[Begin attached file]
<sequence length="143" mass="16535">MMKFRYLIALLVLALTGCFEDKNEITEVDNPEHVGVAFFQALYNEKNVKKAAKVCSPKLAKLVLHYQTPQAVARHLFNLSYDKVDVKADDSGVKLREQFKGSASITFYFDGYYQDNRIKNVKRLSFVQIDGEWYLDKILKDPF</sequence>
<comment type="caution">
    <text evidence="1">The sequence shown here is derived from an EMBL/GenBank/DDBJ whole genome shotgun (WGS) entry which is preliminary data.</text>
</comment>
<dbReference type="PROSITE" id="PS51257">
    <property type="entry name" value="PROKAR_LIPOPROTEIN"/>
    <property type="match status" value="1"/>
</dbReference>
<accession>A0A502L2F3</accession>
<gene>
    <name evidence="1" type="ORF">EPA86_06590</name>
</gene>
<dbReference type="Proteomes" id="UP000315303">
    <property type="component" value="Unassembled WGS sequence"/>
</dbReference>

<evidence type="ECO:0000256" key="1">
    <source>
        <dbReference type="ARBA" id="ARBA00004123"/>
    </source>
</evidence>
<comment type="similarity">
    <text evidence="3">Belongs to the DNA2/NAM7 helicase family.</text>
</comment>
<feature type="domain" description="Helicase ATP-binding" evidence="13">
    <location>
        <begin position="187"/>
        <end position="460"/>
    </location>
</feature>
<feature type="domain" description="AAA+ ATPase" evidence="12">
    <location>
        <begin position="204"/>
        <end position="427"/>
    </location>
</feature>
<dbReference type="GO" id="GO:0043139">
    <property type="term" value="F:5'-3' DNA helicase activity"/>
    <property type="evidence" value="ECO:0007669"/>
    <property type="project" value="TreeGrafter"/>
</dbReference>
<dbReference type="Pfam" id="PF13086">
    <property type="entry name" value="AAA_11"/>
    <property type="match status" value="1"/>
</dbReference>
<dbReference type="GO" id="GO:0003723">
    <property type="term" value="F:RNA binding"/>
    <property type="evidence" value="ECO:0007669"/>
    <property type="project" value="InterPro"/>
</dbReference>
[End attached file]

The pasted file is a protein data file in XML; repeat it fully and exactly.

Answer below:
<sequence length="143" mass="16535">MMKFRYLIALLVLALTGCFEDKNEITEVDNPEHVGVAFFQALYNEKNVKKAAKVCSPKLAKLVLHYQTPQAVARHLFNLSYDKVDVKADDSGVKLREQFKGSASITFYFDGYYQDNRIKNVKRLSFVQIDGEWYLDKILKDPF</sequence>
<comment type="caution">
    <text evidence="1">The sequence shown here is derived from an EMBL/GenBank/DDBJ whole genome shotgun (WGS) entry which is preliminary data.</text>
</comment>
<dbReference type="PROSITE" id="PS51257">
    <property type="entry name" value="PROKAR_LIPOPROTEIN"/>
    <property type="match status" value="1"/>
</dbReference>
<accession>A0A502L2F3</accession>
<gene>
    <name evidence="1" type="ORF">EPA86_06590</name>
</gene>
<dbReference type="Proteomes" id="UP000315303">
    <property type="component" value="Unassembled WGS sequence"/>
</dbReference>

<evidence type="ECO:0000256" key="1">
    <source>
        <dbReference type="ARBA" id="ARBA00004123"/>
    </source>
</evidence>
<comment type="similarity">
    <text evidence="3">Belongs to the DNA2/NAM7 helicase family.</text>
</comment>
<feature type="domain" description="Helicase ATP-binding" evidence="13">
    <location>
        <begin position="187"/>
        <end position="460"/>
    </location>
</feature>
<feature type="domain" description="AAA+ ATPase" evidence="12">
    <location>
        <begin position="204"/>
        <end position="427"/>
    </location>
</feature>
<dbReference type="GO" id="GO:0043139">
    <property type="term" value="F:5'-3' DNA helicase activity"/>
    <property type="evidence" value="ECO:0007669"/>
    <property type="project" value="TreeGrafter"/>
</dbReference>
<dbReference type="Pfam" id="PF13086">
    <property type="entry name" value="AAA_11"/>
    <property type="match status" value="1"/>
</dbReference>
<dbReference type="GO" id="GO:0003723">
    <property type="term" value="F:RNA binding"/>
    <property type="evidence" value="ECO:0007669"/>
    <property type="project" value="InterPro"/>
</dbReference>